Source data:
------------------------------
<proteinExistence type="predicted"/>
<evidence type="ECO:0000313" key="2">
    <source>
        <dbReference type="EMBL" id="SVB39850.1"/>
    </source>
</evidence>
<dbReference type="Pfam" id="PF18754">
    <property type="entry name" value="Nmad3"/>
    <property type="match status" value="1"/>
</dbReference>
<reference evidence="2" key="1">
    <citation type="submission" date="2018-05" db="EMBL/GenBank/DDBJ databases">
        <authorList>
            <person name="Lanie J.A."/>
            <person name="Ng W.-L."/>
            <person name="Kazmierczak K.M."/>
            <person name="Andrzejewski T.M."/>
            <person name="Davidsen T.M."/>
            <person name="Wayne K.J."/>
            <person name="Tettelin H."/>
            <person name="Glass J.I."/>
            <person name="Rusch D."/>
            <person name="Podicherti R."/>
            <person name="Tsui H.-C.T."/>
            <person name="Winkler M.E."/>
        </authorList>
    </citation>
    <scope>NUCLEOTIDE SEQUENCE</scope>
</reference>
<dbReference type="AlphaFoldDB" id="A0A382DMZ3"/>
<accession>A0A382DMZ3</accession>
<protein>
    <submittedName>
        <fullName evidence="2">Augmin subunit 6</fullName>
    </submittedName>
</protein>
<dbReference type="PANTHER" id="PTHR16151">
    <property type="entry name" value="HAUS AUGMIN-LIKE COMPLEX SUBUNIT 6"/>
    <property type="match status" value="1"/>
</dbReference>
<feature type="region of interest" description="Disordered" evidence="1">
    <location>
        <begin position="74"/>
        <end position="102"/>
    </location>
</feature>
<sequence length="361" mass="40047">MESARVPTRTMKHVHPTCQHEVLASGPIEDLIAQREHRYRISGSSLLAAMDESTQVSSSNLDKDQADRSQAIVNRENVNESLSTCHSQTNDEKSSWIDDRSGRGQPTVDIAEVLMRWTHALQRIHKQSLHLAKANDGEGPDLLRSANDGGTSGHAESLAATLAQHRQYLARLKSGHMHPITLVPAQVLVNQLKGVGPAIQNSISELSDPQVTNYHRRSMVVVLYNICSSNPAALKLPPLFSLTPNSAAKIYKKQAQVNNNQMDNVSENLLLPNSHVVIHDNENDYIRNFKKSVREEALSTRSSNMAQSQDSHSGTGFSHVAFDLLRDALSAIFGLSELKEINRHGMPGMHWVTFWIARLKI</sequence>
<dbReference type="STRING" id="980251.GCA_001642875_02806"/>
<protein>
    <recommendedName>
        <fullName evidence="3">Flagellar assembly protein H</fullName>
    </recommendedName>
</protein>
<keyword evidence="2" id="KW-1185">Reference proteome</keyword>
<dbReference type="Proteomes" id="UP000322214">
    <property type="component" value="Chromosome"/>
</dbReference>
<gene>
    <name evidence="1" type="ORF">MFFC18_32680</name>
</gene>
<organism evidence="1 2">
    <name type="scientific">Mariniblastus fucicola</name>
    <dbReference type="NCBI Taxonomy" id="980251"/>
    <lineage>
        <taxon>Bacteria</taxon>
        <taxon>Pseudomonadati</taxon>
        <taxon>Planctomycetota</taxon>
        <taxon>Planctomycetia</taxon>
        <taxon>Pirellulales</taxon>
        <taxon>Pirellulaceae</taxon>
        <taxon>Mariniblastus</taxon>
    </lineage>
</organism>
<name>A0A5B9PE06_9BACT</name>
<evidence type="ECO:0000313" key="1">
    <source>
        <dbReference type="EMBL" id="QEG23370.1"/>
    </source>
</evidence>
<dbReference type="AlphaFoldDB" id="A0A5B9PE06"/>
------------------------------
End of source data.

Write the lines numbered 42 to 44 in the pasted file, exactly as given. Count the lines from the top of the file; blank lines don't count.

    <location>
        <begin position="74"/>
        <end position="102"/>